When your company provides management services to a water company, do you accept the responsibility of becoming the agent for service of process?



Is there a legal limit on the size of assessment increases for mutual water companies?

No. Bylaws may establish limits, but the law does not.


How many people are served by mutual water companies in California?

Approximately 1.3 million people are served by over 500 mutual water companies in California.


Are mutual water companies required to conduct an annual review of the company's reports and financial records?

Yes. mutual water companies must adopt an annual budget and must hire a public accountant or Certified Public Accountant to perform a review of the water company's financial records and reports. The accounting records generated by our management firm make the job of the accountant easer and minimizes the cost of the review.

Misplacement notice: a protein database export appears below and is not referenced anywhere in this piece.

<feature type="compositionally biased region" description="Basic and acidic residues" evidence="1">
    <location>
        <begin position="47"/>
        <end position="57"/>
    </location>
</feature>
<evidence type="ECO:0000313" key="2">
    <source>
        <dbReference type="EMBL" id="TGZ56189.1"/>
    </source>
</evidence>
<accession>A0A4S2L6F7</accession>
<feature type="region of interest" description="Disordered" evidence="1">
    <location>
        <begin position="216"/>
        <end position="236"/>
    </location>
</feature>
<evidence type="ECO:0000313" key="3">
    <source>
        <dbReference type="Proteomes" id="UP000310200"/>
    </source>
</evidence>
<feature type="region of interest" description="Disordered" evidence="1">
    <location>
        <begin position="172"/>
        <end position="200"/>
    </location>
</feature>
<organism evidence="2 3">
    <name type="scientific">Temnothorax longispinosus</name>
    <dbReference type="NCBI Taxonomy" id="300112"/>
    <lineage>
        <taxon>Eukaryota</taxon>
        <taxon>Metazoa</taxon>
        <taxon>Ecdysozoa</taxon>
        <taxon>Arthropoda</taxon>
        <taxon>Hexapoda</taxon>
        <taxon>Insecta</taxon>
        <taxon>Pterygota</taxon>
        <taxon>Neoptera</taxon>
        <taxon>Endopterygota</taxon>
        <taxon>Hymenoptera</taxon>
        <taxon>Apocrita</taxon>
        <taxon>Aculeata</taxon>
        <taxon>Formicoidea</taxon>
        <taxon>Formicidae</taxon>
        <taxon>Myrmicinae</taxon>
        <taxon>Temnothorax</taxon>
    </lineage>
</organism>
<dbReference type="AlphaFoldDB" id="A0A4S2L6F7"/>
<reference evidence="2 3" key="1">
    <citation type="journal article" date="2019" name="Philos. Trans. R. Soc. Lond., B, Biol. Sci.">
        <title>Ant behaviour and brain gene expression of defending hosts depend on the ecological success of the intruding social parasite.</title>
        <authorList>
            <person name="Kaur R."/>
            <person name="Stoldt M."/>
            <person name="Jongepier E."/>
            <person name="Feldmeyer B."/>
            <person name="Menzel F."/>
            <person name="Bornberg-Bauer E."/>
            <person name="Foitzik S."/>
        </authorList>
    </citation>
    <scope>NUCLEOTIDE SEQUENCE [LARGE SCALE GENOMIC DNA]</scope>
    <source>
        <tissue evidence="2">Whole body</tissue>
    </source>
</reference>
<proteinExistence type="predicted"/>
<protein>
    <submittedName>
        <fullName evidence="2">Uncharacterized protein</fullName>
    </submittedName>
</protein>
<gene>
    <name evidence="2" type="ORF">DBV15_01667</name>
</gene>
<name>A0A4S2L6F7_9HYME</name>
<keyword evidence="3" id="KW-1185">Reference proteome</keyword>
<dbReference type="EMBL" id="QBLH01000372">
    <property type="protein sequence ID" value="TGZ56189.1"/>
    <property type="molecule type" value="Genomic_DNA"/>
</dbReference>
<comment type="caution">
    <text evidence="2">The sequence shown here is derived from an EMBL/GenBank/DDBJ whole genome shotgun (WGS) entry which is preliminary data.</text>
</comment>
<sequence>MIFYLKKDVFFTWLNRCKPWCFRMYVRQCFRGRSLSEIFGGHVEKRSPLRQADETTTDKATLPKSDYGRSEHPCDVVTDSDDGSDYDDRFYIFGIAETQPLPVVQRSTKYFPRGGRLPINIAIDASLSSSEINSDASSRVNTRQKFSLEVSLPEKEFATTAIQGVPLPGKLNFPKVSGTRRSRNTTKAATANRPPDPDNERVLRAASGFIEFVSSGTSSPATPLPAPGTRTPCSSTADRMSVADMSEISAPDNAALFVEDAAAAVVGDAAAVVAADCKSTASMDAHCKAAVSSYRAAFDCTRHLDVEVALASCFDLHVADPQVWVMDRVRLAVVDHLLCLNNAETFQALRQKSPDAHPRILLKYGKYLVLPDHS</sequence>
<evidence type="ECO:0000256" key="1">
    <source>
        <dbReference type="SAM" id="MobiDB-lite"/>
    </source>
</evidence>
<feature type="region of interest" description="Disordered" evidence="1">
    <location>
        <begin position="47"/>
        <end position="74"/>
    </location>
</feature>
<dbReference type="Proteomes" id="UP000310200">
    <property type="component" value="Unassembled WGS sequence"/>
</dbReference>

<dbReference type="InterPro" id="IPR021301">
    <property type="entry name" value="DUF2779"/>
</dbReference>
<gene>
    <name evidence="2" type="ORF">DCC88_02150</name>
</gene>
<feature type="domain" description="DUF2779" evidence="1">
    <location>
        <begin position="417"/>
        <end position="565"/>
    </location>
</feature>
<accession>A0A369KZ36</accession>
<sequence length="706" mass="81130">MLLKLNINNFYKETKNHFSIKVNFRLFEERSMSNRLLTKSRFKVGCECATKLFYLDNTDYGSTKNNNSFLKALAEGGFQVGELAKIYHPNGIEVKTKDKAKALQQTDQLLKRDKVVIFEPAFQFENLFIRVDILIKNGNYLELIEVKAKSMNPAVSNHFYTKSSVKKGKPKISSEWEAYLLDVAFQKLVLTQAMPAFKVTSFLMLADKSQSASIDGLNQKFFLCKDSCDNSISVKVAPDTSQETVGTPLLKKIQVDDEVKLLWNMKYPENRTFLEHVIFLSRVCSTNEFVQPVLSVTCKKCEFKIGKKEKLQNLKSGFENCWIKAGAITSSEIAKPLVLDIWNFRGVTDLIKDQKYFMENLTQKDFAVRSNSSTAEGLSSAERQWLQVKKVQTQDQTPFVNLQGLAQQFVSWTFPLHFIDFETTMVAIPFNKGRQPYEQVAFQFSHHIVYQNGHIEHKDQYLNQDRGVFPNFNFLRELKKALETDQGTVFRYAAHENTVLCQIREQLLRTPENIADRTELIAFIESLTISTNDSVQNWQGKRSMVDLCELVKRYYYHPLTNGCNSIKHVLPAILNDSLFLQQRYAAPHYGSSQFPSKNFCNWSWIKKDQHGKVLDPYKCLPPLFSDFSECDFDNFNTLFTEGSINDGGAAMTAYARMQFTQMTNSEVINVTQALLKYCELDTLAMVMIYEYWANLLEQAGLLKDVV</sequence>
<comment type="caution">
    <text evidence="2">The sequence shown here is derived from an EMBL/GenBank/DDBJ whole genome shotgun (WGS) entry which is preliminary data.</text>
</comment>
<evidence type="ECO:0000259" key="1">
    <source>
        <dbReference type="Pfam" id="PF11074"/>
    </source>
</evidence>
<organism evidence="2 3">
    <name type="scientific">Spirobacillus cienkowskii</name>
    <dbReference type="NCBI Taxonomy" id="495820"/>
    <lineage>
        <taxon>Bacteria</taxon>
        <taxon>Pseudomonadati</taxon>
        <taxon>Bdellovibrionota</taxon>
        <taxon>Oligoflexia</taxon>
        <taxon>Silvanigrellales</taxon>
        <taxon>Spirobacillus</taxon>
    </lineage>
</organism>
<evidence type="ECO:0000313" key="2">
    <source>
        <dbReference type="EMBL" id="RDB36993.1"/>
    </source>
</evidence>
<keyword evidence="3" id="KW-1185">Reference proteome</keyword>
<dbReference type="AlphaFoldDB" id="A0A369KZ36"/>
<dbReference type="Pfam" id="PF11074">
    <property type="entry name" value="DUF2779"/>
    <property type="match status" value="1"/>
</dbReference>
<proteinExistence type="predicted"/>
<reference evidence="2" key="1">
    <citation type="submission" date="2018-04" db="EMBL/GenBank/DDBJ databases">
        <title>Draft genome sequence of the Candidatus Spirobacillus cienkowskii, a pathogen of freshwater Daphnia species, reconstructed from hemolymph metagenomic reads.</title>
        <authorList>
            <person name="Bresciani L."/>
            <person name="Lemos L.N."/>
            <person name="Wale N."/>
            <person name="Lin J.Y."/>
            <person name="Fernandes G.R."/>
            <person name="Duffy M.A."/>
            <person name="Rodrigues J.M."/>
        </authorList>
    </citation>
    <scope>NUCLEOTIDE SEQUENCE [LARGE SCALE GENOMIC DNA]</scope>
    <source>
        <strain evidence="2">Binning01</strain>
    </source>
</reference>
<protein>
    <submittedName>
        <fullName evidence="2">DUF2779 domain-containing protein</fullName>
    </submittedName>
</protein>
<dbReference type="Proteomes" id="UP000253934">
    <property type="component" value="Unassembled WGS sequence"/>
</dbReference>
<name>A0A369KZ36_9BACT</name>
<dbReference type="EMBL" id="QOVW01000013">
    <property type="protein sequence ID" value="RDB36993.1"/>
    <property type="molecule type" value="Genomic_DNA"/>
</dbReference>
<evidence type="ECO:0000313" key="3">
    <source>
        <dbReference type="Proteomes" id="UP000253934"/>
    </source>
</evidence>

How are mutual water companies governed?

The shareholders or member elect a board of directors, usually each year, by means of a secret ballot process. The board will hire have a management company and will consult with an attorney that specializes in water law on an as needed basis. Most mutual water companies are non-profit mutual benefit corporations with articles of incorporation and bylaws which board members must follow when making decisions. Some are general corporations that can receive tax exempt status. They are governed in the same way. The elected board will elect a president, secretary, and treasurer.